A search I ran today on ‘eco friendly pet toys’ showed there are now many products available made with natural, recycled or recyclable materials; but you’ll need to be careful.
I was going to recommend a particular brand of well-known (and rather expensive) chew toy I’m familiar with that is made of what the manufacturer refers to as ‘ natural rubber’ – but then the BPA and phthalate issues sprang to mind. The manufacturer’s site mentions very little about environmental/health issues relating to the materials they use except in very broad terms.
This isn’t a good sign as “BPA-Free” is a huge selling point these days – most companies would declare this in their promotional materials as it would help give them an edge over a competitor.
As with any other product you would buy with the planet (and health) in mind; ask questions before parting with your cash. Bear in mind the details left out of any product description are where the problems may be. Ask pointed questions and treat responses that don’t properly address them as a red flag. By doing so, it also helps to send a message to dog toy manufacturers that they may need to lift their game in order to attract eco-savvy customers.
(First published May 2008, updated June 2010)
Recycling pets doesn’t mean turning your cat into a bird or your dog into a ferret, but it is a wonderful green way to approach the acquisition of your next animal companion. Environmental issues aside, it’s also a very humane choice.
My first “job” was as a volunteer at an animal shelter at the age of 11. At that time, I had my heart set on becoming a vet. Such was my passion and commitment, besides the usual walking and cleaning duties of a volunteer, the staff at the shelter allowed me to participate in cruelty callouts, minor surgical procedures and the destruction and disposal of animals. I got to see it all and participate in much of it – the good, the bad and the horrid. Even at that age I understood that being a vet wasn’t going to be easy and I really wanted to be prepared.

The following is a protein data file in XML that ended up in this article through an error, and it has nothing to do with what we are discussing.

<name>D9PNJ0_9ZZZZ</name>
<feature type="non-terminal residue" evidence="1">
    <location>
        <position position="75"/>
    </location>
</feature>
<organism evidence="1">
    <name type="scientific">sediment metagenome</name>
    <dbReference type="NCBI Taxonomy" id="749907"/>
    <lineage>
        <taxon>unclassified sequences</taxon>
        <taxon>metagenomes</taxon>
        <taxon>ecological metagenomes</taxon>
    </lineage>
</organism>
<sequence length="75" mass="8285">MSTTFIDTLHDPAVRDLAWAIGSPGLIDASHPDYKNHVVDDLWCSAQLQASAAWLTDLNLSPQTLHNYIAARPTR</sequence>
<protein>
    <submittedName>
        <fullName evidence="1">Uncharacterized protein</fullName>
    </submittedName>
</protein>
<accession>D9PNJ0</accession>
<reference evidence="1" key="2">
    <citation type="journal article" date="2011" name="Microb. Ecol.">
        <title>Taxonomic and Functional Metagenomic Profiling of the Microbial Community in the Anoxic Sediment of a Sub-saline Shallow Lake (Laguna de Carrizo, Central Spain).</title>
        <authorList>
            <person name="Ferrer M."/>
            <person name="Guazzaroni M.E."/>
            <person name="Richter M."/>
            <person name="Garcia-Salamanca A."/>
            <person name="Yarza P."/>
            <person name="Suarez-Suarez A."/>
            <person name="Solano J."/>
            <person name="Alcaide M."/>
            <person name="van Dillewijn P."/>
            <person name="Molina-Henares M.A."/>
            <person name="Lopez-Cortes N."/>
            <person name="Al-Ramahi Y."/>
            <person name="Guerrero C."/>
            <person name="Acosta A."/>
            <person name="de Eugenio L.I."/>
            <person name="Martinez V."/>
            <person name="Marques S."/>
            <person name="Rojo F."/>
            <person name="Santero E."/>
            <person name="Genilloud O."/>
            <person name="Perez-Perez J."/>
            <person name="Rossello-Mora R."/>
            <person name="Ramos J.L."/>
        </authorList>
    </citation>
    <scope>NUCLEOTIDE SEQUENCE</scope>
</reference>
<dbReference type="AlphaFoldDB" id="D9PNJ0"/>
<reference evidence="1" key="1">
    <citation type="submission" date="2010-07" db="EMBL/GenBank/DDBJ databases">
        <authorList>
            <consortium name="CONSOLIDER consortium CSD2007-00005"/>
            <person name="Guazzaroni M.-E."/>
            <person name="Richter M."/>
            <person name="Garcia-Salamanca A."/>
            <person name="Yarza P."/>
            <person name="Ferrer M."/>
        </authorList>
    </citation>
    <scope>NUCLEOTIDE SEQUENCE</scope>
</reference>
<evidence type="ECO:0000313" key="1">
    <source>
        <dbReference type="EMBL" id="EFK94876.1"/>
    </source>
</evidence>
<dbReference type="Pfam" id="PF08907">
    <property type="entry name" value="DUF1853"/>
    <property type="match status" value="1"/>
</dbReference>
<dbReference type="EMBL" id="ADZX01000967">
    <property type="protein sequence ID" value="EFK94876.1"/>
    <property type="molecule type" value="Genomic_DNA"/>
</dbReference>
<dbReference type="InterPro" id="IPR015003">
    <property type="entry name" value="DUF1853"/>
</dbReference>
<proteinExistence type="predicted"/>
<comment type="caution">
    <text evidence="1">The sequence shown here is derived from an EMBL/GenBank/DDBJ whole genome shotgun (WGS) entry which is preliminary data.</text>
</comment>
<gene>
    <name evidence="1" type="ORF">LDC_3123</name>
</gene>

To this day, the memories of the cruelty I witnessed inflicted by others on animals and the sadness of ending the life of animals who did nothing wrong except to be born stays with me. There is absolutely no way I can describe the feeling of injecting a puppy who trusts you with a substance that will kill it a few seconds later. The puppy licking you or wanting to play with you, the squeal as the hypodermic pierces its skin, then the eyes fogging over before the puppy goes limp. I still tear up at this memory of over two and a half decades ago.
After euthanizing the animals, we’d then throw them into the incinerator. I’ll also never forget the smell and the tar that would leak out from the base of the incinerator; or shovelling the ashes of the animal I killed once it was done – the little bones could still be seen.
This is the reality of the results of unbridled pet “consumption”. This is the result of human ignorance and cruelty in relation to the animals we are responsible for. No matter which country or city you live in, there’s a massive extermination going on of animals who have been neglected and thrown out like trash – literally millions of dogs and cats are euthanized annually. Living, breathing and feeling creatures.
What the shelters, pounds and animal societies do in their destruction is not the problem – it’s the end result of an oversupply of living creatures that don’t fit in with our demands or who have been born because their owners didn’t get the animal neutered.
Humanitarian issues aside, the environmental impact of these unwanted animals is huge. They have to eat, be sheltered and even the destruction process is resource intensive. Animals that turn feral wreak a heavy toll on the environment, killing billions of native animals a year. It’s just a terrible and tragic waste any way you look at it.
While there are no-kill shelters around; these are often operating at capacity. Too many people are buying their pets from breeders instead of obtaining pets from these sources.
Get a recycled pet!